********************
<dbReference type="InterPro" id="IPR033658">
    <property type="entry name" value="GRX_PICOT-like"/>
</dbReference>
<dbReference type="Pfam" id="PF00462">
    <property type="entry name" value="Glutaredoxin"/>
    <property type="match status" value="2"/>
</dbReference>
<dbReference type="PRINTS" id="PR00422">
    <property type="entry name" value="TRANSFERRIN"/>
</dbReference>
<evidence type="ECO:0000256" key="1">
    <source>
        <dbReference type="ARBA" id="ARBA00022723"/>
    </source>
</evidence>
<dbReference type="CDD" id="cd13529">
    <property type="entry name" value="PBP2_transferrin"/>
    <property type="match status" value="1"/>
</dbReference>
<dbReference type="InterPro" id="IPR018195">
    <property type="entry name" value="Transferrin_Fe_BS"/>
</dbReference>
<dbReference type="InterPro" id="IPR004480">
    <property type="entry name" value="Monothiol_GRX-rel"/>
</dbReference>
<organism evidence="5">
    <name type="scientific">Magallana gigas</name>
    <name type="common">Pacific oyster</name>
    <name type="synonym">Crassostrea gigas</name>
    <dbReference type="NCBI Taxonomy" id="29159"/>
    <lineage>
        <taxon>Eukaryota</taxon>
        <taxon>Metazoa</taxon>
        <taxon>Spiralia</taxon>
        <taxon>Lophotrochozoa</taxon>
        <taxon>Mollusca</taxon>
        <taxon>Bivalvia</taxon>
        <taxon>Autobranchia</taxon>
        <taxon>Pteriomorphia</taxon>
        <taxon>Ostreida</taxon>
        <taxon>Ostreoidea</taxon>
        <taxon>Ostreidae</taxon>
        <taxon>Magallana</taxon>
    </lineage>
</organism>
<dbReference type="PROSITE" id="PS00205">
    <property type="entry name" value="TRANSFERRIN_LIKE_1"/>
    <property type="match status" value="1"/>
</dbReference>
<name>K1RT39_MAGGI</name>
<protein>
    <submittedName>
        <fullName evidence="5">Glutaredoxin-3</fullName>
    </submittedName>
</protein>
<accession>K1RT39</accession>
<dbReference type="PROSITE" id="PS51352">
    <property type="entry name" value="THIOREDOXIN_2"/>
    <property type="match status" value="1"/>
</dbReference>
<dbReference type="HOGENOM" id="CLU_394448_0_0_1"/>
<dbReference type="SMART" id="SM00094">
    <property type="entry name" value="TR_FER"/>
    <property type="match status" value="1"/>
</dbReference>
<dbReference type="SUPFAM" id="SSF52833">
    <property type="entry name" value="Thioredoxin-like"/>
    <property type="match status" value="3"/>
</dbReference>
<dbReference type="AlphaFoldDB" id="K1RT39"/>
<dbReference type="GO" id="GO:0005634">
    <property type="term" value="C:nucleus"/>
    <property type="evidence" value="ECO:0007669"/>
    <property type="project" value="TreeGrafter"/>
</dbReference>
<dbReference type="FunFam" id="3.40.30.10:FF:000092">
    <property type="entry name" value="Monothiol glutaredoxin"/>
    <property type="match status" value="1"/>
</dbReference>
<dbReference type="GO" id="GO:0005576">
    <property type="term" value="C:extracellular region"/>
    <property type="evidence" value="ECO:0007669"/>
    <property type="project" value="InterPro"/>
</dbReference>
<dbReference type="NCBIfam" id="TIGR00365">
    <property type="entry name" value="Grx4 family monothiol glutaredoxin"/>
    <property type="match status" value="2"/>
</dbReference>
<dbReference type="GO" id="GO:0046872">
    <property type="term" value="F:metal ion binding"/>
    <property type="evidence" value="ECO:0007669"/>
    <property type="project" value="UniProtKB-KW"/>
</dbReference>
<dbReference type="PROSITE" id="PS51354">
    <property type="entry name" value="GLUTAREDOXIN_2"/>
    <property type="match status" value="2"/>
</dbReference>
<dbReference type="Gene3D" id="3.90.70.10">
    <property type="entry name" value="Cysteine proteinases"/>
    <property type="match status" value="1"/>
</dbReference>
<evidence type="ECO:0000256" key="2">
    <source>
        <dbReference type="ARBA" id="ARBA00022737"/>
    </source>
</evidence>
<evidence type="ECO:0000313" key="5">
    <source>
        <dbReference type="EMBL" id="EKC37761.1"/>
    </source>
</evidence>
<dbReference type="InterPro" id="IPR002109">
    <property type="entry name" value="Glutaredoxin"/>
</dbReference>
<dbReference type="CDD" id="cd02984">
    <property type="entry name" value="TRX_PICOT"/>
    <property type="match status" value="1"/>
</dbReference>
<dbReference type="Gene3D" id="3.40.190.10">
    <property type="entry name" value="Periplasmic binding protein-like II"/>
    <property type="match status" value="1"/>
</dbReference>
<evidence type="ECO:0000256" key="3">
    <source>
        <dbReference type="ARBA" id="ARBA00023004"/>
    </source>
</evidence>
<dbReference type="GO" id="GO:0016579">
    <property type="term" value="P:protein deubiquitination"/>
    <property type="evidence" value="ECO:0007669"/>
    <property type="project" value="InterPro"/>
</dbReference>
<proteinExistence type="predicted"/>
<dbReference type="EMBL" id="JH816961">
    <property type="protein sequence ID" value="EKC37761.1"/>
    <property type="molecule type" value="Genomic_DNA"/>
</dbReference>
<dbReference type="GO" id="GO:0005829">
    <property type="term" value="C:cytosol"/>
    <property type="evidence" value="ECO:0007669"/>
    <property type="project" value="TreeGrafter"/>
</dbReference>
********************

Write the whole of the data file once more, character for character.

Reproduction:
<dbReference type="InterPro" id="IPR033658">
    <property type="entry name" value="GRX_PICOT-like"/>
</dbReference>
<dbReference type="Pfam" id="PF00462">
    <property type="entry name" value="Glutaredoxin"/>
    <property type="match status" value="2"/>
</dbReference>
<dbReference type="PRINTS" id="PR00422">
    <property type="entry name" value="TRANSFERRIN"/>
</dbReference>
<evidence type="ECO:0000256" key="1">
    <source>
        <dbReference type="ARBA" id="ARBA00022723"/>
    </source>
</evidence>
<dbReference type="CDD" id="cd13529">
    <property type="entry name" value="PBP2_transferrin"/>
    <property type="match status" value="1"/>
</dbReference>
<dbReference type="InterPro" id="IPR018195">
    <property type="entry name" value="Transferrin_Fe_BS"/>
</dbReference>
<dbReference type="InterPro" id="IPR004480">
    <property type="entry name" value="Monothiol_GRX-rel"/>
</dbReference>
<organism evidence="5">
    <name type="scientific">Magallana gigas</name>
    <name type="common">Pacific oyster</name>
    <name type="synonym">Crassostrea gigas</name>
    <dbReference type="NCBI Taxonomy" id="29159"/>
    <lineage>
        <taxon>Eukaryota</taxon>
        <taxon>Metazoa</taxon>
        <taxon>Spiralia</taxon>
        <taxon>Lophotrochozoa</taxon>
        <taxon>Mollusca</taxon>
        <taxon>Bivalvia</taxon>
        <taxon>Autobranchia</taxon>
        <taxon>Pteriomorphia</taxon>
        <taxon>Ostreida</taxon>
        <taxon>Ostreoidea</taxon>
        <taxon>Ostreidae</taxon>
        <taxon>Magallana</taxon>
    </lineage>
</organism>
<dbReference type="PROSITE" id="PS00205">
    <property type="entry name" value="TRANSFERRIN_LIKE_1"/>
    <property type="match status" value="1"/>
</dbReference>
<name>K1RT39_MAGGI</name>
<protein>
    <submittedName>
        <fullName evidence="5">Glutaredoxin-3</fullName>
    </submittedName>
</protein>
<accession>K1RT39</accession>
<dbReference type="PROSITE" id="PS51352">
    <property type="entry name" value="THIOREDOXIN_2"/>
    <property type="match status" value="1"/>
</dbReference>
<dbReference type="HOGENOM" id="CLU_394448_0_0_1"/>
<dbReference type="SMART" id="SM00094">
    <property type="entry name" value="TR_FER"/>
    <property type="match status" value="1"/>
</dbReference>
<dbReference type="SUPFAM" id="SSF52833">
    <property type="entry name" value="Thioredoxin-like"/>
    <property type="match status" value="3"/>
</dbReference>
<dbReference type="AlphaFoldDB" id="K1RT39"/>
<dbReference type="GO" id="GO:0005634">
    <property type="term" value="C:nucleus"/>
    <property type="evidence" value="ECO:0007669"/>
    <property type="project" value="TreeGrafter"/>
</dbReference>
<dbReference type="FunFam" id="3.40.30.10:FF:000092">
    <property type="entry name" value="Monothiol glutaredoxin"/>
    <property type="match status" value="1"/>
</dbReference>
<dbReference type="GO" id="GO:0005576">
    <property type="term" value="C:extracellular region"/>
    <property type="evidence" value="ECO:0007669"/>
    <property type="project" value="InterPro"/>
</dbReference>
<dbReference type="NCBIfam" id="TIGR00365">
    <property type="entry name" value="Grx4 family monothiol glutaredoxin"/>
    <property type="match status" value="2"/>
</dbReference>
<dbReference type="GO" id="GO:0046872">
    <property type="term" value="F:metal ion binding"/>
    <property type="evidence" value="ECO:0007669"/>
    <property type="project" value="UniProtKB-KW"/>
</dbReference>
<dbReference type="PROSITE" id="PS51354">
    <property type="entry name" value="GLUTAREDOXIN_2"/>
    <property type="match status" value="2"/>
</dbReference>
<dbReference type="Gene3D" id="3.90.70.10">
    <property type="entry name" value="Cysteine proteinases"/>
    <property type="match status" value="1"/>
</dbReference>
<evidence type="ECO:0000256" key="2">
    <source>
        <dbReference type="ARBA" id="ARBA00022737"/>
    </source>
</evidence>
<evidence type="ECO:0000313" key="5">
    <source>
        <dbReference type="EMBL" id="EKC37761.1"/>
    </source>
</evidence>
<dbReference type="InterPro" id="IPR002109">
    <property type="entry name" value="Glutaredoxin"/>
</dbReference>
<dbReference type="CDD" id="cd02984">
    <property type="entry name" value="TRX_PICOT"/>
    <property type="match status" value="1"/>
</dbReference>
<dbReference type="Gene3D" id="3.40.190.10">
    <property type="entry name" value="Periplasmic binding protein-like II"/>
    <property type="match status" value="1"/>
</dbReference>
<evidence type="ECO:0000256" key="3">
    <source>
        <dbReference type="ARBA" id="ARBA00023004"/>
    </source>
</evidence>
<dbReference type="GO" id="GO:0016579">
    <property type="term" value="P:protein deubiquitination"/>
    <property type="evidence" value="ECO:0007669"/>
    <property type="project" value="InterPro"/>
</dbReference>
<proteinExistence type="predicted"/>
<dbReference type="EMBL" id="JH816961">
    <property type="protein sequence ID" value="EKC37761.1"/>
    <property type="molecule type" value="Genomic_DNA"/>
</dbReference>
<dbReference type="GO" id="GO:0005829">
    <property type="term" value="C:cytosol"/>
    <property type="evidence" value="ECO:0007669"/>
    <property type="project" value="TreeGrafter"/>
</dbReference>